Moving time: 5:40:40 – Distance: 117.1km – Climbing: 1300m
We departed early in the morning from a boiling Tokyo and boarded the Tohoku Shinkansen headed to Shichinohe-Towada station in Aomori prefecture. Aomori is the northernmost prefecture in Honshu island. Its climate is similar to Hokkaido, and temperatures during summer are relatively low. Except for a few major cities, the prefecture is rural and sparsely inhabited. About 12 percent of the land in Aomori is designated as natural parks.
From Lake Ogawara, we traveled north alongside the coast of Mutsu Bay and stopped for lunch at a drive-in near Hibaritaira. The landscape of Aomori is remarkably different from Kanto. Wheatfields and cattle ranges are more common than rice fields. Western-style farmhouses, like in Hokkaido, have silos and large barns instead of the traditional “kura” storehouses. The high latitude is also reflected in flora and fauna, which appear wilder and harsher.
After Mutsu city, we climbed Mount Osore. The mountain, an active volcano, is believed to be one of the gates to the underworld in Japanese mythology. For what I know, it could well be. The whole place looks damned and otherwordly with its acid lake, rotten smell of sulfur, and spooky Bodai-ji temple.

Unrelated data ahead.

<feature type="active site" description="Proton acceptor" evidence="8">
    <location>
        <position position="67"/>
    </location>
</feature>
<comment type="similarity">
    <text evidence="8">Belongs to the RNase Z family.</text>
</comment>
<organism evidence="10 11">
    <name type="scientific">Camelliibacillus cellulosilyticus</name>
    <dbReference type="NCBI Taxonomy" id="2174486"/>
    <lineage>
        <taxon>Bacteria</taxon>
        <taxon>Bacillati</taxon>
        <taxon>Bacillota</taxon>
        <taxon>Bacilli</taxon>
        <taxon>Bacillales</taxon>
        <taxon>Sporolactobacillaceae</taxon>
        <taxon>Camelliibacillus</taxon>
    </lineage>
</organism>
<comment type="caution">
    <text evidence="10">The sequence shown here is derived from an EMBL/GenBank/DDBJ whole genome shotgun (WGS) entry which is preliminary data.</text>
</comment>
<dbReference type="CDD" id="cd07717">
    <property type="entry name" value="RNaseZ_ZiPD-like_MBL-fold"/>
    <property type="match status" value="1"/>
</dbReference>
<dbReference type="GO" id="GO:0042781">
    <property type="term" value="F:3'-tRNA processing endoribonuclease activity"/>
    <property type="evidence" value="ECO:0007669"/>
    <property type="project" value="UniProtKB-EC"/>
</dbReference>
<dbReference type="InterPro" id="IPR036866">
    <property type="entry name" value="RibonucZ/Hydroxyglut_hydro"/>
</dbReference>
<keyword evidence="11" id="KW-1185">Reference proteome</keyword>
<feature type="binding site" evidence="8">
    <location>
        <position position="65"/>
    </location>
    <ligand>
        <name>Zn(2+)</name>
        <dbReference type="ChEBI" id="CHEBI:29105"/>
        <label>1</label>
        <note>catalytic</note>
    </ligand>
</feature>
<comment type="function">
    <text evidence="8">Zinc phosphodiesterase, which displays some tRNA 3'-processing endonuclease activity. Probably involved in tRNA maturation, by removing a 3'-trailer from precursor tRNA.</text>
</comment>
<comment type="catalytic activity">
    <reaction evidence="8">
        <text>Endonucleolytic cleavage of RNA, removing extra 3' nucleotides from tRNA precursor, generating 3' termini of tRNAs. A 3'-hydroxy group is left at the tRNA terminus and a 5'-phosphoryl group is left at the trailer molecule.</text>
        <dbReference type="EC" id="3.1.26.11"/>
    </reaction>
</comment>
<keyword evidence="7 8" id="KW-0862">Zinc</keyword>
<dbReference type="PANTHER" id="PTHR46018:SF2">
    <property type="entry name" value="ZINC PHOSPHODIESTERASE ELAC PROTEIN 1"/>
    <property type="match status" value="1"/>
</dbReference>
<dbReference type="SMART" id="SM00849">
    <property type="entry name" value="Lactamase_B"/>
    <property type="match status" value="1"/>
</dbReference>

We escaped the caldera after a short climb and, under the rain, arrived at dusk at a campsite near the Ohata river. After a 117 km ride with luggage, I was toasted. But a hot bath in a nearby onsen helped the legs to recover.
Moving time: 1:38:43 – Distance: 42.4km – Climbing: 244m
Moving time: 1:29:55 – Distance: 19.8km – Climbing: 82m
In the morning, we rode 42 km to Oma city, where we boarded the ferry to Hokkaido. Due to a change in the weather forecast, we decided to adjust our plans for the upcoming days. Instead of cycling to Sapporo, we planned to stay one night in Hakodate and then take a train to Otaru the following day.
Hakodate has the vibe of a small border town booming with tourism. During the Meiji restoration, the city was an open port to foreign ships. Hakodate is somewhat similar to Nagasaki, but with a strong Russian influence. In addition to a consulate and a Russian school, there is also a beautiful Orthodox Church that is still under the jurisdiction of the Moscow Patriarchate.